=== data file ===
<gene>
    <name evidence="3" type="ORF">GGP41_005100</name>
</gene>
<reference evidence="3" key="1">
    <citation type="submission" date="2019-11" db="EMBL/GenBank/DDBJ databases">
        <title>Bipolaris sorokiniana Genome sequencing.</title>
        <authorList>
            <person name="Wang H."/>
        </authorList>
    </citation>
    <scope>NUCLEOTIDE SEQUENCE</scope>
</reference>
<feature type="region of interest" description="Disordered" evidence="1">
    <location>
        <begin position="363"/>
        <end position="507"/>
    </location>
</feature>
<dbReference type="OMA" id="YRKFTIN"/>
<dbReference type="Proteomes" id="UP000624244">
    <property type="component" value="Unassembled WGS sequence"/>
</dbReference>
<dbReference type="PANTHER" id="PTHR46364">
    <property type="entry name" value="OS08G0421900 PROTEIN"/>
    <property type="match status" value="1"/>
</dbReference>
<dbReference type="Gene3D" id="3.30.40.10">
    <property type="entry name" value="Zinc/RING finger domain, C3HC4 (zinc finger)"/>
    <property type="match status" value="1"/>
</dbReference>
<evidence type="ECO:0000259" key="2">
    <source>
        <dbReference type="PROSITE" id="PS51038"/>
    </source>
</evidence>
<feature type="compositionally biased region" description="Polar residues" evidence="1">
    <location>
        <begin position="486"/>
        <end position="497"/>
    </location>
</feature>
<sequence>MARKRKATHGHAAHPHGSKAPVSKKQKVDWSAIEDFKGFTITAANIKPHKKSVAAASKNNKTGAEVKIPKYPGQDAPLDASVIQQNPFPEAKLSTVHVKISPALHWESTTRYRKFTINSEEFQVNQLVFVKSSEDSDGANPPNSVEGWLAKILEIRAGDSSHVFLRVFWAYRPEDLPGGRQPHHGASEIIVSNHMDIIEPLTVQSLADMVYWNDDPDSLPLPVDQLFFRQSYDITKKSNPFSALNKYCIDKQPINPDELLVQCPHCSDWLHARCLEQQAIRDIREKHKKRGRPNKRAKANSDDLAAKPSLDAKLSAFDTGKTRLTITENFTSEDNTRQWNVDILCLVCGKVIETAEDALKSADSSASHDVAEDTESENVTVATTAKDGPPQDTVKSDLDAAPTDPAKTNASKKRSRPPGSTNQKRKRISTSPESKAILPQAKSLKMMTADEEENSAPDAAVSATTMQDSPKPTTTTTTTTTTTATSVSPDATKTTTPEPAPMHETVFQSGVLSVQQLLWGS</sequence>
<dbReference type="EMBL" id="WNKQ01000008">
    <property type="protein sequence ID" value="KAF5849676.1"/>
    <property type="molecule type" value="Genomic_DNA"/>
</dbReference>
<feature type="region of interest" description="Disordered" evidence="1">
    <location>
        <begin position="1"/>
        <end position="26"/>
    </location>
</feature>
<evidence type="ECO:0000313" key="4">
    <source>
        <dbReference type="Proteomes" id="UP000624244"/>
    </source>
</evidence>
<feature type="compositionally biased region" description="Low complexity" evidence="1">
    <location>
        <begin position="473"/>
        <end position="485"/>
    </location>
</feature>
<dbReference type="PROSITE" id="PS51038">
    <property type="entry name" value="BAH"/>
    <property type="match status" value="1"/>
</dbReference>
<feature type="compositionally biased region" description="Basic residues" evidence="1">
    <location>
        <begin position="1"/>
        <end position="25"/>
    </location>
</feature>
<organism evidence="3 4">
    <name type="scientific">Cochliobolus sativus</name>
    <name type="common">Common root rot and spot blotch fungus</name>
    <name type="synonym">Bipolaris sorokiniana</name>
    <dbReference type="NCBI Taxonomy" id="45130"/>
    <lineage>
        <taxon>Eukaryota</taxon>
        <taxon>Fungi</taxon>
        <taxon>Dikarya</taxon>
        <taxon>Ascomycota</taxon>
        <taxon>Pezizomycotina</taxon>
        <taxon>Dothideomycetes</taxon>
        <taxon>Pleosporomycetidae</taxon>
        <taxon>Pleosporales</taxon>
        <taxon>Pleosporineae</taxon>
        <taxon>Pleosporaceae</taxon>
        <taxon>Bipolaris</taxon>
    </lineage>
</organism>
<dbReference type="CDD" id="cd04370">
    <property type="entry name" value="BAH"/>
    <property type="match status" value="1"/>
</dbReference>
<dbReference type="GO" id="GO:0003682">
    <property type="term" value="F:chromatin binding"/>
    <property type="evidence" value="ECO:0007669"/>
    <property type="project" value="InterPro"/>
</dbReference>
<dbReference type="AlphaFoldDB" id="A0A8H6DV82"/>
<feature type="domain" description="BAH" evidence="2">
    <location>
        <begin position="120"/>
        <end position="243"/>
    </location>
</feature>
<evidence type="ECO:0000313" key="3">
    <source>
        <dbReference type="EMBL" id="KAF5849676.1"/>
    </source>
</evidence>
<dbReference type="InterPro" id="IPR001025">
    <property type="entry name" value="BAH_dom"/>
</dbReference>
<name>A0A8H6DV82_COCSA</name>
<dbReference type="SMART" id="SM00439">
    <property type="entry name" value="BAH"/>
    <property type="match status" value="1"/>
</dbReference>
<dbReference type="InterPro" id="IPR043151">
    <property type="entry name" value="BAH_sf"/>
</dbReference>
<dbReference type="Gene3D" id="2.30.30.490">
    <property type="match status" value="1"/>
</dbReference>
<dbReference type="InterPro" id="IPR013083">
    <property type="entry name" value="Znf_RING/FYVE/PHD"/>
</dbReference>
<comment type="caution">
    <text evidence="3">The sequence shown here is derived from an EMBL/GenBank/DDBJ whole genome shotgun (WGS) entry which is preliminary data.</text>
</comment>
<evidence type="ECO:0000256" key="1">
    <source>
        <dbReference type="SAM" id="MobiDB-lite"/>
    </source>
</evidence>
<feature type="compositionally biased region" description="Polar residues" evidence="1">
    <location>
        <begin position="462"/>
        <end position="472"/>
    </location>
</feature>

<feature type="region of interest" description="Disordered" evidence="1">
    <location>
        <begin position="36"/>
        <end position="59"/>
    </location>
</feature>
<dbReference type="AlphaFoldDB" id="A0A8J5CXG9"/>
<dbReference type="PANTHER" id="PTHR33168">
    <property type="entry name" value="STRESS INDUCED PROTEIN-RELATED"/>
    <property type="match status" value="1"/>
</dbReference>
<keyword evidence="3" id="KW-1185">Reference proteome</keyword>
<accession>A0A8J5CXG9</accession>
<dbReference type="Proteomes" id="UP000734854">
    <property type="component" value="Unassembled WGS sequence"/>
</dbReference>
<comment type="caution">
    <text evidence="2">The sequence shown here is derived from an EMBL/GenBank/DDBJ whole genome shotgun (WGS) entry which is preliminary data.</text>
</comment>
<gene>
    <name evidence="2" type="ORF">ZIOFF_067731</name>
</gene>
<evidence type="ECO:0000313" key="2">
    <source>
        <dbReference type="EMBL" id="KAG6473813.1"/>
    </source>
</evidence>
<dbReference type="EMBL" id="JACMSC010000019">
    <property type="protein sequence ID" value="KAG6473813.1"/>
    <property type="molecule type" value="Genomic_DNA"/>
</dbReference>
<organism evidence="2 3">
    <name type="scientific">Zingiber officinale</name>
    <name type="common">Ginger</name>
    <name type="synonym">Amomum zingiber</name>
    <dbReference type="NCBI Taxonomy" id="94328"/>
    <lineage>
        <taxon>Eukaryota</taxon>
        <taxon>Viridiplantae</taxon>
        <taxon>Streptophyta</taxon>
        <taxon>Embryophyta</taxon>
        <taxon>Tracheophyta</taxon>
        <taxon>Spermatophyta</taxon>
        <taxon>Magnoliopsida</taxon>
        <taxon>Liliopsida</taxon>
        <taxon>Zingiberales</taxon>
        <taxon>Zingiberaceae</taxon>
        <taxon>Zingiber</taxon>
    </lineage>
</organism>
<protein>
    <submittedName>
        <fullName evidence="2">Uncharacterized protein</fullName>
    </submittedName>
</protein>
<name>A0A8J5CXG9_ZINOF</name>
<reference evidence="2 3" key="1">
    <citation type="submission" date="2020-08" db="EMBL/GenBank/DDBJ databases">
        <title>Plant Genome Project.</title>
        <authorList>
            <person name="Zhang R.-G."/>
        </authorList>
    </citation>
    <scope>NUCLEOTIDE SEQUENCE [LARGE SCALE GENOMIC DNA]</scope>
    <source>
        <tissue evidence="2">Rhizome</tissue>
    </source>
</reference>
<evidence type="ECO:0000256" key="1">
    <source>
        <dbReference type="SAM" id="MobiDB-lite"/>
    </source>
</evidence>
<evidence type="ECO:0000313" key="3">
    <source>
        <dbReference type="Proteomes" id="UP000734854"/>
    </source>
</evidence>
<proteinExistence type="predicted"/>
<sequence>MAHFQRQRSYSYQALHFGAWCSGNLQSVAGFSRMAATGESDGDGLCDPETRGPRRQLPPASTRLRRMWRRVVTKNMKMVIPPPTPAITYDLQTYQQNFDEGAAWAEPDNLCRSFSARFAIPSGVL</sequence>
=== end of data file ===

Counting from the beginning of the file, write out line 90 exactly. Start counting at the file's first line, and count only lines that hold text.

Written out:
        <taxon>Bipolaris</taxon>